The risk of bias assessment in the trials was summarized in Figure 2. A low risk of bias was found across studies for blinding of outcome assessment and incomplete outcome data, selective reporting. Two publications were of randomization procedures generated by random number tables [24] [25] . None of them have mentioned allocation concealment and double blind. One of them using serum hormone as outcomes, which would not be influenced by Measurement bias, was rated as low risk [24] . Four trials were considered as high risks ascribing to using decoction of herbal medicine in experiment and hardly achieving double blind [25] [26] [27] [28] . Two trials reported the follow-up but no dropouts presented [23] [26] , five reported adverse reactions [21] [22] [26] [28] [29] . Among all trials, the characteristics of participants in different treatment groups were similar at baseline (age, sex, race, and disease course).

Table 1. Characteristics of the 9 studies included in the meta-analysis.

QD, once a day BID, twice a day TID, three times a day BIW, fortnightly, R, reported N.R., not report.

Figure 1. Flow chart of study selection process.

Figure 2. Risk of bias assessment.

3.3. Analysis of XYS Formula

Four kinds of XYS formula were used as intervention in experiment group. Three trials used fixed XYW throughout the treatment [21] [22] [23] , one of them administered together with ginger water [22] . Four trials XYW was modified and combined with different Chinese herbs on the basis of syndrome differentiation [24] - [28] , one used JWXYS [28] and one used DZXYS [29] . Interestingly we found JWXYS in the trial [28] was actually simply DZXYS. In Table 2, we listed the Chinese herbs in every prescription. Bupleurum root (Chai Hu), Chinese Angelica Root (Dang Gui), White Peony Root (Bai Shao) showed up most often, and used in every prescription. The preparation formulation was divided into pills and decoction.

3.4. Some Common Mistakes

3.4.1. Response Rate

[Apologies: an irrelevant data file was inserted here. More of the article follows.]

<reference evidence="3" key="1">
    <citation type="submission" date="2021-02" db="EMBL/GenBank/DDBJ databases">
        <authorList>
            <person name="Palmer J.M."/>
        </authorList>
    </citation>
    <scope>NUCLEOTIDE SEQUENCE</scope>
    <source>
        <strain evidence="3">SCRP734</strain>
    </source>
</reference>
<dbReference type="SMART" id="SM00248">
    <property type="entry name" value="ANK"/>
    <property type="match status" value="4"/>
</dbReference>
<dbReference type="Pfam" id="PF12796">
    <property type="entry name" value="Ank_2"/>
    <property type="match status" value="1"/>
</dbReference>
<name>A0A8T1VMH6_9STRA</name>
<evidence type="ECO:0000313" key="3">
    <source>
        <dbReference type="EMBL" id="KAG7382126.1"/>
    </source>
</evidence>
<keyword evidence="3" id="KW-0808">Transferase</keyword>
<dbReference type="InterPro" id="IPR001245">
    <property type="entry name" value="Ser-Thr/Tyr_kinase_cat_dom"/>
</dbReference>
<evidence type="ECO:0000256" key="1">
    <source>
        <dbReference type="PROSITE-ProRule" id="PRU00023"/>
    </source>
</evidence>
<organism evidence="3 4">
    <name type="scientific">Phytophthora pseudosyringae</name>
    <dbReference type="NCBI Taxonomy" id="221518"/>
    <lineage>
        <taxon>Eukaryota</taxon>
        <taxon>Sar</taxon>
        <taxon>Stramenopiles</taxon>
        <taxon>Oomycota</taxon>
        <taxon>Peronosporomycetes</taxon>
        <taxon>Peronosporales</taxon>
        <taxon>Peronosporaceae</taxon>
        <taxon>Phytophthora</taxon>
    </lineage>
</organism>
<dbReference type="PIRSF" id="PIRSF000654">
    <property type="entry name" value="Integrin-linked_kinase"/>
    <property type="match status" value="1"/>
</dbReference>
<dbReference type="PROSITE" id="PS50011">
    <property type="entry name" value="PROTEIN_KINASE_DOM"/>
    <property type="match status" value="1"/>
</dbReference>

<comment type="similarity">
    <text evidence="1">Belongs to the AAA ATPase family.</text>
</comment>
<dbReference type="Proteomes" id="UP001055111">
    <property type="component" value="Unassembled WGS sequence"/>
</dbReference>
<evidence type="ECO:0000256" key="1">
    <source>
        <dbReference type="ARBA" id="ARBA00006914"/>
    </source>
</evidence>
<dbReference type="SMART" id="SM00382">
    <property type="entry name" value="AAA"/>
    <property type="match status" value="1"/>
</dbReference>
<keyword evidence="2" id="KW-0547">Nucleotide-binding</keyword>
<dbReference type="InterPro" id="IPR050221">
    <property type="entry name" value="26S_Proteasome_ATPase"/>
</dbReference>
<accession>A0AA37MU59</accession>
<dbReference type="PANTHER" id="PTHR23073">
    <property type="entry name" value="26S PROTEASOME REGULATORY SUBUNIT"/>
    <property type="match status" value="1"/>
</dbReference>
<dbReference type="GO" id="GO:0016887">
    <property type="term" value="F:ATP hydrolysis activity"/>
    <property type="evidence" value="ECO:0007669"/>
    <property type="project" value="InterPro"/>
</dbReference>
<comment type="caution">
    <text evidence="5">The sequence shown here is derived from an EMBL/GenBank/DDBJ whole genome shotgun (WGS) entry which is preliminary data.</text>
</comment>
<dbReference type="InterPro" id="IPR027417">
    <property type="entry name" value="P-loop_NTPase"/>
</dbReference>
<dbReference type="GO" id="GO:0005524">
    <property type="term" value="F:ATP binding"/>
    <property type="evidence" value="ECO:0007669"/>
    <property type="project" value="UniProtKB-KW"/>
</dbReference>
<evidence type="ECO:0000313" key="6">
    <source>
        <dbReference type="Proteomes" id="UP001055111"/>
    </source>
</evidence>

Eight randomized controlled trials evaluated response rate of modified XYS in comparison with HRT [21] [22] [23] [24] [25] [27] [28] [29] . Odds Ratio was used to assess the change of global symptoms in patients with PMS. Figure 3 showed the OR and summary OR for each trial. The summary OR was 3.50 (95% CI: 2.56 - 4.78, P < 0.00001), indicating that PMS patients with XYS treatment had more than 3-fold higher probability of symptom relief compared to treatment with HRT. No substantial heterogeneity was found (P = 0.29, I2 = 18%).

3.4.2. Serum FSH, E2, LH

Only one of the studies [24] performed the test of serum sexual hormone like FSH, E2, LH as outcomes. We found from the article that both the experiment group and control group could obviously decrease serum FSH and LH, while both had a tendency to increase serum E2, but no statistical significance existed. However, from the Meta-analysis it turned out that HRT showed a significant improvement in reducing FSH and LH by contrast with modified XYS. (FSH: WMD, 6.69; 95% CI, 5.60 to 9.52; P < 0.00001, Figure 4(a); LH: WMD, 7.00; 95% CI, 5.75 to 8.25; P < 0.00001, Figure 4(b)). E2 remained the same as what the article reported that no statistical significance was founded. (E2: WMD, 2.77; 95% CI, −3.98 to 7.78; P = 0.42, Figure 4(c))

Table 2. The herbs used in the included 9 RCTs.

Figure 3. Forest plot of response rate. XYS vs. HRT.


Figure 4. (a) Serum FSH; (b) Serum LH; (c) Serum E2.

3.4.3. Adverse Events

Six trials out of nine included studies mentioned the occurrence of adverse events [21] [22] [24] [26] [28] [29] . One of them reported no adverse effects during treatment of both groups [24] . Three trials declared no serious adverse events found in modified XYS group; whereas the patients experienced HRT had suffered from gastroenteric adverse reaction including nausea and vomiting [21] [28] [29] . Two trials reported a variety of symptoms developed such as nausea, headache, edema, leukorrhagia, and abdominal distention, colporrhagia in both modified XYS groups and HRT groups [22] [26] . Meta-analysis robustly supported that XYS showed less side effects than HRT, and had statistical significance. (OR 0.07; 95%, CI 0.05 - 0.10; P < 0.00001, Figure 5)

4. Discussion

The results of the present meta-analysis revealed that modified Xiaoyao San was superior to hormone replacement therapy in improving comprehensive PMS symptoms (OR 3.50; point; 95% CI: 2.56 - 4.78). The study also demonstrated that adverse events after treated with XYS were significantly lower than with HRT supported by Meta-analysis (OR 0.07; 95%, CI 0.05 - 0.10).

In TCM, the basic mechanism of Perimenopausal syndrome is deficiency of the kidney. However, effective treatment cannot be guaranteed only by nourishing kidney in treating PMS. The reason would be that PMS is intimately related to the dysfunction of Liver. Liver depression and Qi stagnation leading to transformation of Fire and disturbing cardiac sprit, or invasion of Liver Qi into the Spleen and Stomach are also crucial mechanism of PMS [30] [31] [32] .